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“Hey!” I brighten at the familiar face of my husband, Kyle, on the other side of the phone. He looks tired, but then again, so do I. We both are. Gone are the young, youthful eyes I once had, replaced by the exhausted eyes of a working mother.
I hear him call Sophie’s name, and she laughs. I feel a twinge of guilt, and tears well in my eyes. I miss her. I know we have chosen this path to keep Sophie out of daycare, but it doesn’t make it any easier.
From the moment Sophie was born we both knew that I was going to have to go back to work full time after maternity leave. I didn’t want to, but we just didn’t make enough money at the time to afford me staying home with her while Kyle worked. So he and I made the hard decision to work opposite shifts; I go to work in the day, while he is with Sophie, and when I come home to care for her, he leaves for the nightshift.
It takes a toll on our marriage, hardly ever seeing each other. And when we do, we spend most of the time tending to Sophie and sleeping to catch up on what rest we didn’t get the nights before.
I knew motherhood would be tough, but I was not prepared for the heart-wrenching decision to go to work every day knowing I wouldn’t see her until the evening. And then only getting a few hours with her before she goes to bed. But no matter how much time I spend with her, it never seems to be enough.
In a perfect world, we would be able to afford for one of us to stay at home and the other one to work full time, allowing us to have the evenings and weekends together. But our world is only perfect when we’re together.
“Are you listening to me?” Kyle asks, interrupting my thoughts. I look back at the screen and this time Sophie is in the frame looking at the camera.
I hadn’t heard what Kyle said. I am too busy thinking of earlier that morning. I found it incredibly difficult to get up for the day and actually make it into work. I arrived at work disheveled from the lack of sleep I got the night before. Even though I hoped no one would notice, someone undoubtedly did.
As I smile through my exhaustion, I try to ignore the fact that being a mother has drained me to a level I never imagined before. I try to forget that I don’t know anymore what a true night’s rest really means. I try to forget that my desire to stay at home is stronger than my desire to work, even if it isn’t possible. I try to forget the guilt I have every day for being at work and not being home with Sophie. I leave before she wakes and I stay up long after she goes down.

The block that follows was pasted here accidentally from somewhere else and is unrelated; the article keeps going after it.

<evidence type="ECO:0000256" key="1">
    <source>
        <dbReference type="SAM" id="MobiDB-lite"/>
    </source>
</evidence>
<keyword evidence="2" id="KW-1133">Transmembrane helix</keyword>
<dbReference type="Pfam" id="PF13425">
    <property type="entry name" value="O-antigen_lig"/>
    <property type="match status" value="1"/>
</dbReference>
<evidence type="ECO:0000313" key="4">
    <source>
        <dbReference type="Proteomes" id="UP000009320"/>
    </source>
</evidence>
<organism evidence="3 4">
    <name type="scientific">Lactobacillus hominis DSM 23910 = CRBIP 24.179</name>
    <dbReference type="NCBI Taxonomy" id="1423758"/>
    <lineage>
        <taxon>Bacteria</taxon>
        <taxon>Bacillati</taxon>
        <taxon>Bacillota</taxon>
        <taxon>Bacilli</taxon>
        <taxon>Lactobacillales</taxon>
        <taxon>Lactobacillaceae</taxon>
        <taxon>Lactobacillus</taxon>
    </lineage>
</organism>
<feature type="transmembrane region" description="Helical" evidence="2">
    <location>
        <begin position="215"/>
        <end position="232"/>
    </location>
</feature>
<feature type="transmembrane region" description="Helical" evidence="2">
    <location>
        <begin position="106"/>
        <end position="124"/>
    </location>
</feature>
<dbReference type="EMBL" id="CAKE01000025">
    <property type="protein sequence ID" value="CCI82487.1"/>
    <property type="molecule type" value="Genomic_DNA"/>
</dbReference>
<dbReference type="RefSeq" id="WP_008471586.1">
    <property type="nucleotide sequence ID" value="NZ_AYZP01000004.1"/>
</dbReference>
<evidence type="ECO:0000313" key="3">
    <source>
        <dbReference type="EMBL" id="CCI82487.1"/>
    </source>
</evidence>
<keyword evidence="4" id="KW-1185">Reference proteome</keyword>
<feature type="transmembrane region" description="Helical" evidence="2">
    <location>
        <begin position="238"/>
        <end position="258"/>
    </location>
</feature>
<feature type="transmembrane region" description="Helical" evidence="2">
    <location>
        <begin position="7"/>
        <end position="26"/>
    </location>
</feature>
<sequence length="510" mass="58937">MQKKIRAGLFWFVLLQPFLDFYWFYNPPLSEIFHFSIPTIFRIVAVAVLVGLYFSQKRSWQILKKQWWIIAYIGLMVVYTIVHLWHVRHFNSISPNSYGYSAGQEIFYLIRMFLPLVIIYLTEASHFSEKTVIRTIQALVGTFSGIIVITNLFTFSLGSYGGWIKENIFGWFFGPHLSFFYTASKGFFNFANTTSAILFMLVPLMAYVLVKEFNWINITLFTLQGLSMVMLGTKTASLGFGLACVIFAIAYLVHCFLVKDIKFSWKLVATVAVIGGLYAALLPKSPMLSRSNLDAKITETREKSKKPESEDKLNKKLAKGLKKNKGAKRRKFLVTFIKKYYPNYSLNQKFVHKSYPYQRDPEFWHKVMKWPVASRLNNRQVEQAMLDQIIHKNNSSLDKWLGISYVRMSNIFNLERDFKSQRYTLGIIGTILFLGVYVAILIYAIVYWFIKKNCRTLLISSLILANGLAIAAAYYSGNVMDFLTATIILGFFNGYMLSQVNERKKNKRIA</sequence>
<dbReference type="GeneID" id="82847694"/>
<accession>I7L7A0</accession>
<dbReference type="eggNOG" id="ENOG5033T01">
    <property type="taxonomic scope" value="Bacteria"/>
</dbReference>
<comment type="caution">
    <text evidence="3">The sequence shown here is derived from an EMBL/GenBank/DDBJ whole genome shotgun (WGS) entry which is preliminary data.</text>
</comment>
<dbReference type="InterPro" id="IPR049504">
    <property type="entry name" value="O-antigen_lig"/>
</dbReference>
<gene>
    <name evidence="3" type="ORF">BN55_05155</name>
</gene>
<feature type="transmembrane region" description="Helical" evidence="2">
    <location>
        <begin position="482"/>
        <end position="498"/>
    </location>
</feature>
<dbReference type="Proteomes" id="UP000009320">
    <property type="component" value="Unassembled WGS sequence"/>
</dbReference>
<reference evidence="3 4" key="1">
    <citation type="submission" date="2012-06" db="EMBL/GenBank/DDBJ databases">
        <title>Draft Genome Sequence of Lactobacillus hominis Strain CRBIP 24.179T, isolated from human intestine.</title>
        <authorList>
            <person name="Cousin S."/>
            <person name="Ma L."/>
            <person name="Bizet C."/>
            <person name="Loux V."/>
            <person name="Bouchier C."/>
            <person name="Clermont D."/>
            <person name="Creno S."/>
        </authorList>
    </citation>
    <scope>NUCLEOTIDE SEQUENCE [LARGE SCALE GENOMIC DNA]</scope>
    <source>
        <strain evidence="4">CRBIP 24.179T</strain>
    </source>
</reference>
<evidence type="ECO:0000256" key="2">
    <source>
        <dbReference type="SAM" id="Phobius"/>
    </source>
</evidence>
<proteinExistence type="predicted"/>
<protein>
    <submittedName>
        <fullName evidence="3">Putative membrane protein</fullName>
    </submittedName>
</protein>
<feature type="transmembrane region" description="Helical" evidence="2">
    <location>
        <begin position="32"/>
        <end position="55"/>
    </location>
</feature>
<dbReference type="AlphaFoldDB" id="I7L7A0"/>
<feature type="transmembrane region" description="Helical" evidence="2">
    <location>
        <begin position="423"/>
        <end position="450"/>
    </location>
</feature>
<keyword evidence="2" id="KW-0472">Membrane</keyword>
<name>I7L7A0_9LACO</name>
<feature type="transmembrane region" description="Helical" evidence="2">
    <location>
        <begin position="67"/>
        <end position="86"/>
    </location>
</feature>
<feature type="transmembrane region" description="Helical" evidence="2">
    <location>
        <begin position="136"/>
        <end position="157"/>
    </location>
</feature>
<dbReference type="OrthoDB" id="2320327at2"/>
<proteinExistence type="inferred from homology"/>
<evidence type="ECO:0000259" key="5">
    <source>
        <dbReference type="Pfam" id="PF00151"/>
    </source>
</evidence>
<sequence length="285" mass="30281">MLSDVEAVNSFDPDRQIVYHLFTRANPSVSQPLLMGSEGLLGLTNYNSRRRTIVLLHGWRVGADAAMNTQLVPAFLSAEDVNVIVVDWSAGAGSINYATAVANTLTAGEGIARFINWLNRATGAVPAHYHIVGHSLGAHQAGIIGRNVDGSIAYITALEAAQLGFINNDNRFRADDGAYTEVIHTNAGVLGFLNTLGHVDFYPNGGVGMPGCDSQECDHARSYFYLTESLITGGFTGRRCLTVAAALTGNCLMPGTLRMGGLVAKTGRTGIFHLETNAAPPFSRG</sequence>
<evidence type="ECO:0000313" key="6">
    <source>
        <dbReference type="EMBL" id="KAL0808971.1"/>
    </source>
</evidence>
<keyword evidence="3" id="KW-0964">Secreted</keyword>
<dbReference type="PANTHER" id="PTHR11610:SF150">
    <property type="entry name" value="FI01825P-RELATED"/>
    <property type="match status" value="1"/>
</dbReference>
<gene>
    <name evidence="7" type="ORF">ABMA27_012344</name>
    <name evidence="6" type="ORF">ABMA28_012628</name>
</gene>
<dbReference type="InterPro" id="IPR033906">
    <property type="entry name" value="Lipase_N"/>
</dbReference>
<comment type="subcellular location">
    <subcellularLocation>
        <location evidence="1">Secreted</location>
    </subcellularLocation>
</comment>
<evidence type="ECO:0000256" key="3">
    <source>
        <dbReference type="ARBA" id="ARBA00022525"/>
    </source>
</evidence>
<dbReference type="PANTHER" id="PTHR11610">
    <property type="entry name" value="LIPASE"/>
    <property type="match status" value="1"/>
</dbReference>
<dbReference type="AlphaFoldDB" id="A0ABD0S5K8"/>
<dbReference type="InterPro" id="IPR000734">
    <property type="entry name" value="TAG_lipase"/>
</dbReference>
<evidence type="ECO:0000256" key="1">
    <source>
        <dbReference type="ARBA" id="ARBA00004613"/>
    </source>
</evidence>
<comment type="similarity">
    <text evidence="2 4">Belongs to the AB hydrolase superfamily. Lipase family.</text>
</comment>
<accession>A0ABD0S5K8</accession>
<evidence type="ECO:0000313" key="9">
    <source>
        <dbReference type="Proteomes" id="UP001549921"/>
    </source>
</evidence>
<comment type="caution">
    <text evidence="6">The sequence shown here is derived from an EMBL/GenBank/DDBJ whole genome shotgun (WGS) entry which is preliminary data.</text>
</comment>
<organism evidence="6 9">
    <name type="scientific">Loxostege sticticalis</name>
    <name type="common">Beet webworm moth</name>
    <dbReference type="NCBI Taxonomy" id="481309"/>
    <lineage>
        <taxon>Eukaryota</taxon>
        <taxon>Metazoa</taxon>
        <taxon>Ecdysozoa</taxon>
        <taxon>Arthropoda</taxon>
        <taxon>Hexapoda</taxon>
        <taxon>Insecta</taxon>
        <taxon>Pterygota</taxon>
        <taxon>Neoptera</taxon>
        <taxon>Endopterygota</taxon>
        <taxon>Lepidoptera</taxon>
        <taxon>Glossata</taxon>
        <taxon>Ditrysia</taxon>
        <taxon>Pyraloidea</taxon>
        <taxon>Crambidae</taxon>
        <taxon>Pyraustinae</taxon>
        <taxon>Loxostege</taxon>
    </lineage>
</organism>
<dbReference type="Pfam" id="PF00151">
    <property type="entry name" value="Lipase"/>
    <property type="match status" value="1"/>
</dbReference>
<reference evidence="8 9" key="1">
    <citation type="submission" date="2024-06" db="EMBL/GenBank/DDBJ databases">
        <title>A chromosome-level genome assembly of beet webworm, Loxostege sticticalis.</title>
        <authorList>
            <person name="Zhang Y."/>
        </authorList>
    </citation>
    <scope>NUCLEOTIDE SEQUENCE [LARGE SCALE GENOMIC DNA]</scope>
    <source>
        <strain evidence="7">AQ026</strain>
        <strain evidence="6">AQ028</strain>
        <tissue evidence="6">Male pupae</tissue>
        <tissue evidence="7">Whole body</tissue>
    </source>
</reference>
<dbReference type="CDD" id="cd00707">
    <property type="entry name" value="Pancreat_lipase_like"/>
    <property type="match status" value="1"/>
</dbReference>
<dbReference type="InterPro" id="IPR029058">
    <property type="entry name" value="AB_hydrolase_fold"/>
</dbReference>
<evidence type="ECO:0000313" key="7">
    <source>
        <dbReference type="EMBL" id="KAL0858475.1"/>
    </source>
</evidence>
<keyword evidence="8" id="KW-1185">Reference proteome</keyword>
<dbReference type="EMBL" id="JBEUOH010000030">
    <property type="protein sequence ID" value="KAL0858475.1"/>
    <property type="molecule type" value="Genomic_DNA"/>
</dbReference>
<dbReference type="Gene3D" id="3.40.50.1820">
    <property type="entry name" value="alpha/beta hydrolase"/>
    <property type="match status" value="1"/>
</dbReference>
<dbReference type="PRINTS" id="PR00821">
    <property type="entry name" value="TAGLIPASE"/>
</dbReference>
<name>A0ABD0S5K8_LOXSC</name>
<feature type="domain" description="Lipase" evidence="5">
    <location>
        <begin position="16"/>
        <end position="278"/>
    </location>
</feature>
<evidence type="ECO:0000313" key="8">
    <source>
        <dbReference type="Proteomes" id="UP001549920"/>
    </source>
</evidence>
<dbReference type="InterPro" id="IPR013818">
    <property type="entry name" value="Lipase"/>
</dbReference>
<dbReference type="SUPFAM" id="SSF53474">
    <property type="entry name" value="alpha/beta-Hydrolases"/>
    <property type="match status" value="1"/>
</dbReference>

There just isn’t enough time in the day for me to have with Sophie what I know she wants and needs from me. Some days I hold back tears when she has had a rough night, knowing that she will probably have a rough morning the next day when all she wants is to be held and fall asleep in my arms.
On the days where texting isn’t enough, Kyle and I FaceTime for fifteen minutes before she has to go down and I have to go back to the harsh reality of work. A good part of me knows that eventually she’ll need to go to daycare, but for right now it helps make being a working mom easier knowing that she’s been watched by Kyle.
“She’s having a rough day today.”
“She wants her mommy.”
The words pierce my heart. What can I do? I’m at work and as much as I want to go home and be there with Sophie, I know it’s just not possible. We can’t afford for one of us to not be working, but we also didn’t realize how difficult it would be until we were faced with the reality of the sacrifices.
“I’ll be home soon.” I tell her. I try to remain optimistic. Only four more hours until I can go home. It’s time to say good bye. Even though FaceTiming helps break up the day, it also makes me feel guiltier some days because I don’t want to go back to work. To my coworkers, four hours is nothing, but to me it’s a lifetime.
The moment that clock strikes 4:30 p.m., I’m out the door before it can turn 4:31. Nothing makes me happier after a long day than walking into our home and seeing Sophie’s face light up as she’s squealing, running to my legs to hug me.
At the end of the day, I go to bed exhausted, sad that the day for Sophie is over, and that I didn’t get to spend that much time with her. But to all of the other working moms out there – remind yourself that you are doing the right thing, and you are not a bad mom. You are the best mom you can be. You always will be, despite the fact that you think you may not be. But most importantly of all, you are her mom.
Liz Joiner is a wife and mother, working mom by day, blogger by night. As someone who spends such little time with her daughter, she cherishes every moment she has with her daughter and her husband. Her blog, Sundays with Sophie, started when she found out she was pregnant back in 2013, and it became a place where she could journal her pregnancy and soon the navigation of the adventures of parenthood.